“I’m fine,” Moira said, in the same snappy tone.
Harley stepped around Moira to examine her face. “You’re pale and sweating. How long have you been like this?”
Moira looked as though she was about to repeat her denial.
Akicita moved around to see her face, too. “They’re right,” she said gently. “I can feel the heat coming off you myself. Are you transitioning, Moira?”
Moira’s shoulders slumped. Her gaze dropped to the ground. “I thought it was simply a cold.” She grimaced. “I hoped. There’s too much to do here…” She looked around the huge garden plot. “And my flowers…” The normal garden surrounding the house featured prize winning roses and an acre of profuse blooms that at the height of the season could bring strangers driving by on the main road to a halt to admire the display.
“I’ll make sure the work is done here,” Campbell said, his tone also kindly. “You need to head into town, Moira. Find Dr. Pranee. He will help you through what comes next.”
Moira nodded reluctantly.
Akicita put her hand on Moira’s arm. “I’ll drive you there.”
A shudder rippled through Moira. Harley could see the fever was tightening its grip. “Better take her now, Akicita,” she added.
Akicita tugged on Moira’s arm. “My car is at the front of the house. Can you walk that far, Moira?”
“I’m transitioning, not dying,” Moira said, with a touch of her usual no-nonsense attitude. She stepped along the path with a determined stride.
“Still planning on becoming a fae, Moira?” Harley called after them.
“Of course!” Moira called back.
“She put in an order for that?” Campbell asked in a quiet tone as the two women headed for the house.
“It’s Moira Falconer,” Harley pointed out. “If anyone could decide what they emerge as, she would be the one.” Harley considered his coldly handsome face. “I have to get back to work. Do you know why Moira wanted to see me? Is it something I need to do?”
Campbell shook his head. “I was summoned, too. I think Moira wanted us to the see the garden, now that it was too late to protest that the project was too big for her to take on.”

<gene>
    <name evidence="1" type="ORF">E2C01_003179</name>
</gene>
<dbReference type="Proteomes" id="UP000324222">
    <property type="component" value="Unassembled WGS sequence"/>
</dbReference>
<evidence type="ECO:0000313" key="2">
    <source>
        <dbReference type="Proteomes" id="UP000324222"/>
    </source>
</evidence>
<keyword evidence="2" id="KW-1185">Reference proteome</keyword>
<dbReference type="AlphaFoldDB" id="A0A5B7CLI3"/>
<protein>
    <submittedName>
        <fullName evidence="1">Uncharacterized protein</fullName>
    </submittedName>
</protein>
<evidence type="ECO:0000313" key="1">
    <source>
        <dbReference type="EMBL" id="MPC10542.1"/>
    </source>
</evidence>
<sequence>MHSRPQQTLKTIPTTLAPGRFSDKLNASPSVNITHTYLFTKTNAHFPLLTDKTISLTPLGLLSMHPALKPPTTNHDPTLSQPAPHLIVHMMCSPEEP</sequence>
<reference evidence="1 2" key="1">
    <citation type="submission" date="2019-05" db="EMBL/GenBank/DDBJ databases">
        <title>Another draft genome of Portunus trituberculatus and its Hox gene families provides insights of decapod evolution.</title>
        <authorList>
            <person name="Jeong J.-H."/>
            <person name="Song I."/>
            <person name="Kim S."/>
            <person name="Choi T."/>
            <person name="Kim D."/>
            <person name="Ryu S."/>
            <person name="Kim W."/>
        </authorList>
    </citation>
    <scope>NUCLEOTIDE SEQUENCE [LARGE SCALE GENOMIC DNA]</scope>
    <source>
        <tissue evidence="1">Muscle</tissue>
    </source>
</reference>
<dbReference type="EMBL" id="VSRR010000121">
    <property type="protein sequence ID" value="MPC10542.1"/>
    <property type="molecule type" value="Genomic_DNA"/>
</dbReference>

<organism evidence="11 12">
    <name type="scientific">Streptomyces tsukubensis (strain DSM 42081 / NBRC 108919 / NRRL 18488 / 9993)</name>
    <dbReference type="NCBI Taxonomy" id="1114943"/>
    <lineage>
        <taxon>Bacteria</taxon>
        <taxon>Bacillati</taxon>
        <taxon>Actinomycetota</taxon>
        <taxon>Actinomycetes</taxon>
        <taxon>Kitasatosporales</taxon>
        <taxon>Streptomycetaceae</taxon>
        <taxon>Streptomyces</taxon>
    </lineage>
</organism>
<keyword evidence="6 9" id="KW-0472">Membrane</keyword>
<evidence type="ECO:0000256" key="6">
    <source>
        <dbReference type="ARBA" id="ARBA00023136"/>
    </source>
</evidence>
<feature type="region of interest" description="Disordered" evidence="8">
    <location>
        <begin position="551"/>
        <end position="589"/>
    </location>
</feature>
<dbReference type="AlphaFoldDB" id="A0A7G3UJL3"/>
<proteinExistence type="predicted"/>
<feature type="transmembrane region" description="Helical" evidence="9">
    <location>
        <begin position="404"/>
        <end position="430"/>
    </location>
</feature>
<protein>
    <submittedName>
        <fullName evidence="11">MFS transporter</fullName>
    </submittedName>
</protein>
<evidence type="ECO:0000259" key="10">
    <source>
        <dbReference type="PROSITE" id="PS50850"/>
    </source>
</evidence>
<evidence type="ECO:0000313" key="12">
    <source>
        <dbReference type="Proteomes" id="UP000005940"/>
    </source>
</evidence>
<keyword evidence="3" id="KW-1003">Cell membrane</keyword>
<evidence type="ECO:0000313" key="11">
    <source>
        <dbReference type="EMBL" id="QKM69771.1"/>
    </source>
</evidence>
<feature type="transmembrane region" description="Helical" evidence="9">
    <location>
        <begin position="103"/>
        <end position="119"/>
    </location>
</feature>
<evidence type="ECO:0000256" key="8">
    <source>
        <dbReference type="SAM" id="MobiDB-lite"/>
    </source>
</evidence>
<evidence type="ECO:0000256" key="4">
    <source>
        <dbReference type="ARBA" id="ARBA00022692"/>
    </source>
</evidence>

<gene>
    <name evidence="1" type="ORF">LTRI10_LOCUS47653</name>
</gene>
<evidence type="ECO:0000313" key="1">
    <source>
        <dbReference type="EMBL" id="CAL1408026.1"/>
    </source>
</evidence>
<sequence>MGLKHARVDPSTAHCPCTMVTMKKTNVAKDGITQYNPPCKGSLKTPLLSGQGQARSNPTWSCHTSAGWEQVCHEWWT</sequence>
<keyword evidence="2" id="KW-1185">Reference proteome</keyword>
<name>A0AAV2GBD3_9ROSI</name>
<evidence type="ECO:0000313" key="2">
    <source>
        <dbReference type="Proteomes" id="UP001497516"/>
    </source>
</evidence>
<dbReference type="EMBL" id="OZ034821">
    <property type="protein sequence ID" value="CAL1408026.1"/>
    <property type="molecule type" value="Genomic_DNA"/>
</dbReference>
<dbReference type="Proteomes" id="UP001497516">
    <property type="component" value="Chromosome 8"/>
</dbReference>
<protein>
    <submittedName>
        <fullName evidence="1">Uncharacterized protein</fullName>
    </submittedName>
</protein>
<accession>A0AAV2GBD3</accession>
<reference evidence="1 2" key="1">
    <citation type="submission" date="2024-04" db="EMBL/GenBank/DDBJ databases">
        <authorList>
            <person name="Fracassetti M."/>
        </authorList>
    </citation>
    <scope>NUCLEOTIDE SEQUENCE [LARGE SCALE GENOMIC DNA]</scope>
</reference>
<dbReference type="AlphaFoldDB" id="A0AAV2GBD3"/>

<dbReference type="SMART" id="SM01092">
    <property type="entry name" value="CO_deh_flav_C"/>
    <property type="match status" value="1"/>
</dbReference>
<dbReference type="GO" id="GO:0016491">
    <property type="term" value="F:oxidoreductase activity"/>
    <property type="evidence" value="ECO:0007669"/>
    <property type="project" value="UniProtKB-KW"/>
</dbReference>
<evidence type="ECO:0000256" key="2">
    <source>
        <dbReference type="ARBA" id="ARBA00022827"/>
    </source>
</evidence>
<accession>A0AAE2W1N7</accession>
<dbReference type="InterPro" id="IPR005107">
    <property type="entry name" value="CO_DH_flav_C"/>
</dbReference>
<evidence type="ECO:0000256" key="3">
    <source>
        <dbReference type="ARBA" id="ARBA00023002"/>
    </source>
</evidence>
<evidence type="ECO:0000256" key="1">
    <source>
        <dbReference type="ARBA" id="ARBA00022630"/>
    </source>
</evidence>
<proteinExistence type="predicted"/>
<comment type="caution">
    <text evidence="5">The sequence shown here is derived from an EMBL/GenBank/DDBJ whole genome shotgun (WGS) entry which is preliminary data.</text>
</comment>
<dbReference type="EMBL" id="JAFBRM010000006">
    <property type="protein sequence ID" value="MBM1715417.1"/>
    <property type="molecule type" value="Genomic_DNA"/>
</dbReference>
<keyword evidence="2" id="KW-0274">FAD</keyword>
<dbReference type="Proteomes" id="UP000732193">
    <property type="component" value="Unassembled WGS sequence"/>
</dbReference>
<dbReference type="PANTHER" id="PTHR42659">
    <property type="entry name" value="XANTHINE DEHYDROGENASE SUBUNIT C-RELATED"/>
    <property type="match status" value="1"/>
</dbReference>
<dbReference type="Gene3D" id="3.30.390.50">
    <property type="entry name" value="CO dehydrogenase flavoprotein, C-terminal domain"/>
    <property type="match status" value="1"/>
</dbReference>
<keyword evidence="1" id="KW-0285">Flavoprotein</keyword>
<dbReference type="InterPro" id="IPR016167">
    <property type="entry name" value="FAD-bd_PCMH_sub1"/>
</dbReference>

“That sounds about right. Although now she’s transitioning, that will change things.” Harley turned on one heel, taking in the huge plot. “I can send people here to work off misdemeanors.”
“An hour of weeding for jay walking? A novel idea.” Campbell grinned.
“New ways of doing things is endemic in Falconer.” She shrugged.
“That’s because we have no other choice,” Campbell replied, his tone grim. Then his expression lightened once more. “Let me buy you a cup of coffee, Harley. We can talk about how to keep the garden going while Moira is away.”
Harley laughed. “Nice try, Campbell.” She turned away. “But I really do have a police station to run.” She headed for the house, where Bohdan and the official police vehicle waited for her.
“You figure Ms. Falconer willbecome a fae like she wants?” Bohdan asked, as he pulled the big black four wheel Jeep drive onto the main route into Falconer. The Jeep was Akicita Frazier’s “other” car, which she had given the police station to use as their official police vehicle.
“If there is an intelligence running the universe, I hope it’s wise enough to meet Moira Falconer’s expectations,” Harley said.
“Didn’t think you believed in a higher power, boss,” Bohdan said with a grin. He accelerated smoothly, for the roads had been clear of snow and ice for a couple of weeks.
“I don’t,” Harley said. “Which is why I shudder to think what will happen if Moira Falconer doesn’t become a fae. I can’t imagine what she might do if she becomes an orc.”
Bohdan laughed. “Sue someone, maybe? Not sure who, but…” He frowned, staring down at the dash. “Shit.”
“What?” Harley demanded, alarm crashing through her.
“No brakes,” he said shortly and grabbed at the hand brake. It rose without resistance, a useless lever. “Fuck,” he added. “Hang on.”
Harley thought of reaching for the seat belt, but clutched the dashboard with one hand, instead. The belt wouldn’t reach over her wings and around her middle. All seat belts were designed for human use.
She gripped the padded handle on the passenger door with her other hand. “Drop it to first gear!”
“It’s an automatic!” he cried.
She let go of the dashboard, grabbed the t-shaped gear stick, depressed the button on the side and rammed it through the gears to the “1” at the bottom of the range.
The engine snarled angrily in response and the car perceptively slowed, but not enough. They had been rounding the last big curve outside of town, that brought the road up to the bridge across the river, which was currently swollen with snow melt. Bohdan had been sitting at the speed limit.
“Not going to make it,” he muttered, his jaw flexing, his eyes on the road.
“Drop us into the river,” Harley shot back. “It’s softer.”
“It’ll be freezing.”
“I’ll warm you,” Harley told him.
He glanced at her, startled, then jerked his gaze back to the road. The wheels were skidding and jittering, unable to take the curve. “Hold on,” he muttered, as the tires hit the edge of the road. He deliberately straightened the steering wheel, aiming directly for the river.